Living in Cork
- Cork City
- Eating in Cork City
- Entertainment – Festivals – Sport
- Emergency Services
- Public Transport
- Telephones and Internet Connections
- Cork City Council has produced a newcomers’ guide to introduce people to all aspects of living in Cork. It is published in several languages.
- The Cork Tourist website provides a useful overview for visitors.
- The Cork Past and Present website offers insights into city now and before http://www.corkpastandpresent.ie/
- Cork is known as the culinary capital of Ireland. Quality local produce is widely available. Ethnic restaurants range from Moroccan to Japanese and everything in between. Speciality food stores, including Halal, are dotted throughout the city, but especially on North Main Street and Shandon Street.
- Students may also choose to cook at home or avail of the heavily subsidised meals that are available in the many restaurants on campus.
- Check out Whazon , a monthly guide to everything happening in Cork city:
- food and drink ;
- shows and performances;
- get active and participate;
- visitors information.
- Cork is not just a city there is a whole county to explore. Find out more.
- Discover Ireland offers information on places to go, things to do and what’s on in Ireland.
- Cork is alive with festival fun throughout the year.
- From music to food the Irish love festivals and will take every opportunity to celebrate. Find out more at http://festivals.ie/
- Cork Network of Local Sports Partnerships, an initiative of the Irish Sports Council, aims to increase the number of people participating in sport, exercise and physical activity in Cork.
The Irish Department of Foreign Affairs details foreign embassies with diplomatic responsibility for Ireland. Note not all are located in Ireland.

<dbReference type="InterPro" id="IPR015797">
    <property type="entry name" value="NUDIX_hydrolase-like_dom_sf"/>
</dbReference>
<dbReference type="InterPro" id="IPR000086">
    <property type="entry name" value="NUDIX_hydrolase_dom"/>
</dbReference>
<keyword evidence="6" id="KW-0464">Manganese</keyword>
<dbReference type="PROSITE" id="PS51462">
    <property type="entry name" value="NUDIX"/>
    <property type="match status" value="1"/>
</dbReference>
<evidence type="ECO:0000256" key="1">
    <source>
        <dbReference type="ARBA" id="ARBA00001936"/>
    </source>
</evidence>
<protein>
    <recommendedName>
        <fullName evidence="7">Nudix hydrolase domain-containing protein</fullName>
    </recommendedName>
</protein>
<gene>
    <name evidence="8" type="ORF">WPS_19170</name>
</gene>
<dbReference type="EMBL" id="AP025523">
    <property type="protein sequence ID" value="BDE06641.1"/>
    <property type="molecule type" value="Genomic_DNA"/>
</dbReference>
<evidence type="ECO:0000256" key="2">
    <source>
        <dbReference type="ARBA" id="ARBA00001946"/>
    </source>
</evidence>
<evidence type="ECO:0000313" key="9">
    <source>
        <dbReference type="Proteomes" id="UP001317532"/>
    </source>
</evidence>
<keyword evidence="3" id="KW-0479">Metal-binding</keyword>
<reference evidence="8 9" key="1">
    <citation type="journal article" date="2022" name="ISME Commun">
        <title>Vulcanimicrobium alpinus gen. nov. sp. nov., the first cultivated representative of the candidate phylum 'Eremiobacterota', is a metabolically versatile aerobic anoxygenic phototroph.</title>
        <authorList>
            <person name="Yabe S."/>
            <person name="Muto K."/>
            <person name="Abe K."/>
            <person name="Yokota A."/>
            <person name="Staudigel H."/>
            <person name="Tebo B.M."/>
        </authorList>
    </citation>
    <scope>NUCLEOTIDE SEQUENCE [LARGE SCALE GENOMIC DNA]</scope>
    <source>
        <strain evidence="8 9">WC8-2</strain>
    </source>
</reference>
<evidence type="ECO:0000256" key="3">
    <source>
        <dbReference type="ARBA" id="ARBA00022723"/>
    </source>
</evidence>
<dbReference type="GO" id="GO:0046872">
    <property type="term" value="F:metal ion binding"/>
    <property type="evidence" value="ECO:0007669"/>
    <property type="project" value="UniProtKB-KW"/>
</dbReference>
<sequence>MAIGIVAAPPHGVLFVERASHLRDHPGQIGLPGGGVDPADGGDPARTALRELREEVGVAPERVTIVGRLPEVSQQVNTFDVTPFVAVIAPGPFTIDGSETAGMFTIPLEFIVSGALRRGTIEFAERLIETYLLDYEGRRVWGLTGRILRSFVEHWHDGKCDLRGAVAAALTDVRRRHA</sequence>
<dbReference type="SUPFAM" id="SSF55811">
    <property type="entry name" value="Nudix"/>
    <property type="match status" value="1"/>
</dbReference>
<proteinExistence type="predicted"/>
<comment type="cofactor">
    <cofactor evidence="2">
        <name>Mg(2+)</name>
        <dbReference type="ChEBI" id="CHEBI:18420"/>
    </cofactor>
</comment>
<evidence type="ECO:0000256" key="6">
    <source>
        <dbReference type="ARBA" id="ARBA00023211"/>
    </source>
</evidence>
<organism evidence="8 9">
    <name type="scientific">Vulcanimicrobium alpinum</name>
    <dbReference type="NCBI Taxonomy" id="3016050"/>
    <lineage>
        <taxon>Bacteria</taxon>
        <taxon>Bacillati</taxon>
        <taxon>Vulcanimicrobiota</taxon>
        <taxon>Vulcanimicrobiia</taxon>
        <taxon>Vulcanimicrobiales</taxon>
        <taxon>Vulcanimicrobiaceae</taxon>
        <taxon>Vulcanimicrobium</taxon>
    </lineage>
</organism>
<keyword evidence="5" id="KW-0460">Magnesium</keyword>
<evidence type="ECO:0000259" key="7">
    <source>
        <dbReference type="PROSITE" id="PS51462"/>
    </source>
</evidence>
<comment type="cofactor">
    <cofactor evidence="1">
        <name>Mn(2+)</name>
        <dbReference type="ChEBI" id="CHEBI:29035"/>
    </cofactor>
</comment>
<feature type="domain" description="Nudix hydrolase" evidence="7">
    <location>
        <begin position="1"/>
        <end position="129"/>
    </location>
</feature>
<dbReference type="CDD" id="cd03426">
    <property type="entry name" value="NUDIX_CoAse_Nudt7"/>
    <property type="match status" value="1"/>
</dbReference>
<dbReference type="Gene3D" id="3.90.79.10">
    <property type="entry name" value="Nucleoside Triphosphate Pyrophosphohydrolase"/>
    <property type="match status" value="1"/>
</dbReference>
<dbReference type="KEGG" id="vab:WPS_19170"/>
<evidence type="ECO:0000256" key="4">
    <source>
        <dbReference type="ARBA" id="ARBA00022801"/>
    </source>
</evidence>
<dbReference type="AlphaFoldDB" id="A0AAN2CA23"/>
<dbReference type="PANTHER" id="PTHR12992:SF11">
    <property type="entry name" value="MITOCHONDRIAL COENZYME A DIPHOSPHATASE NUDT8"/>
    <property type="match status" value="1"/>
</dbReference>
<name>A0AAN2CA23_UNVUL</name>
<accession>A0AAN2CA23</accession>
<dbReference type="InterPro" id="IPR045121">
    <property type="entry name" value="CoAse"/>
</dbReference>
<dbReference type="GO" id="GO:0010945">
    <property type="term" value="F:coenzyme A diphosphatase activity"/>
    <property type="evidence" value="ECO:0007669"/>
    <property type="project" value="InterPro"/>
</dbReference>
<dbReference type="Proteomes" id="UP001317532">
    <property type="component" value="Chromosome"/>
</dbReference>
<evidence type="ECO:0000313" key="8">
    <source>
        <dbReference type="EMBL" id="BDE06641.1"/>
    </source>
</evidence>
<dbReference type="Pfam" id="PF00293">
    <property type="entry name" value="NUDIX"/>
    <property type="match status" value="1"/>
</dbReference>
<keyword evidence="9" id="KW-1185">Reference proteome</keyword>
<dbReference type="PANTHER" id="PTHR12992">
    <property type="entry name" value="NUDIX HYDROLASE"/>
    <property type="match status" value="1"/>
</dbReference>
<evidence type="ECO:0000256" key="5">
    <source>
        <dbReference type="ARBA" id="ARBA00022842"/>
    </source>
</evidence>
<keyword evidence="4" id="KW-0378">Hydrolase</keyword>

Garda Síochána (Police), Ambulance, Fire and Rescue, Marine and Coastal, Mountain Rescue.
112 is the emergency services number in the European Union. In Ireland 999 will also access services. Contact emergency services when someone’s life, health, property or the environment is in danger.
Check out http://www.112.ie/
The Samaritans offers confidential emotional support for those who are despairing or suicidal, 24 hours a day by telephone, email, letter of face to face.
- www. Samaritans.org
- Coach Street, Cork.
- Tel: 1850 60 90 90 1850 FREE or +353 (0) 21 427 1323
Southdoc is a service that gives you access to a family doctor outside of normal hours.
- http://www.southdoc.ie/ Tel: 1850 335 999
- UCC Student Counselling and Development information is available at http://www.ucc.ie/en/studentcounselling/
Niteline is a confidential listening service offered by students for students. Available throughout the academic year on Tues, Weds & Thurs from 9.00pm to 1.00am Niteline: Freephone: 1800 32 32 42
- UCC Student Health details are available at http://www.ucc.ie/en/studenthealth/
- ULink - Peer Assisted Student Support is support system offered by trained students for students athttp://www.ucc.ie/en/pass/ulinkpeersupport/
- UCC General Services Security, 24 Hours, Tel: + 353 (0)21 4903111
- The International Education Office is a one stop shop for international students. Suzanne Buckley is UCC’s Support Officer for International Students. Suzanne acts as an identifiable point of contact with the various services on campus. In the event of an emergency such as bereavement, serious illness or accident you may need to contact a member of the International Education Office Staff.
Office Hours Monday – Friday Tel: + 353 21 490 2734
Support Officer for International Students- Tel: + 353 21 490 4725
After hours telephone Campus Security/Reception, who will contact a member of the IEO staff on your behalf. Tel: + 353 21 490 2266.
An Post operates the national postal service. There are also a large number of private courier companies.